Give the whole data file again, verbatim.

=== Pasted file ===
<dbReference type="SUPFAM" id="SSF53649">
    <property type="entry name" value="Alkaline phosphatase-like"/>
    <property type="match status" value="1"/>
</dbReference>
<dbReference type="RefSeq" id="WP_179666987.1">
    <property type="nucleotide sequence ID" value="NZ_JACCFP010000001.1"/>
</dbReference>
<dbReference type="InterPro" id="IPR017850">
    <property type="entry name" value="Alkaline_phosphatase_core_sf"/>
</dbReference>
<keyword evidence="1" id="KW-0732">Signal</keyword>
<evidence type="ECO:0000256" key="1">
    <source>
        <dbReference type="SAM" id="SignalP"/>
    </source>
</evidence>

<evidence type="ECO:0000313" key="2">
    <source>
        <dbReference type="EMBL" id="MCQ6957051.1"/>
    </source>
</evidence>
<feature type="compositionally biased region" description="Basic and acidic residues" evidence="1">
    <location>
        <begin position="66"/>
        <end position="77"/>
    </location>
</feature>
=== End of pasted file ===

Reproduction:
<dbReference type="SUPFAM" id="SSF53649">
    <property type="entry name" value="Alkaline phosphatase-like"/>
    <property type="match status" value="1"/>
</dbReference>
<dbReference type="RefSeq" id="WP_179666987.1">
    <property type="nucleotide sequence ID" value="NZ_JACCFP010000001.1"/>
</dbReference>
<dbReference type="InterPro" id="IPR017850">
    <property type="entry name" value="Alkaline_phosphatase_core_sf"/>
</dbReference>
<keyword evidence="1" id="KW-0732">Signal</keyword>
<evidence type="ECO:0000256" key="1">
    <source>
        <dbReference type="SAM" id="SignalP"/>
    </source>
</evidence>

<evidence type="ECO:0000313" key="2">
    <source>
        <dbReference type="EMBL" id="MCQ6957051.1"/>
    </source>
</evidence>
<feature type="compositionally biased region" description="Basic and acidic residues" evidence="1">
    <location>
        <begin position="66"/>
        <end position="77"/>
    </location>
</feature>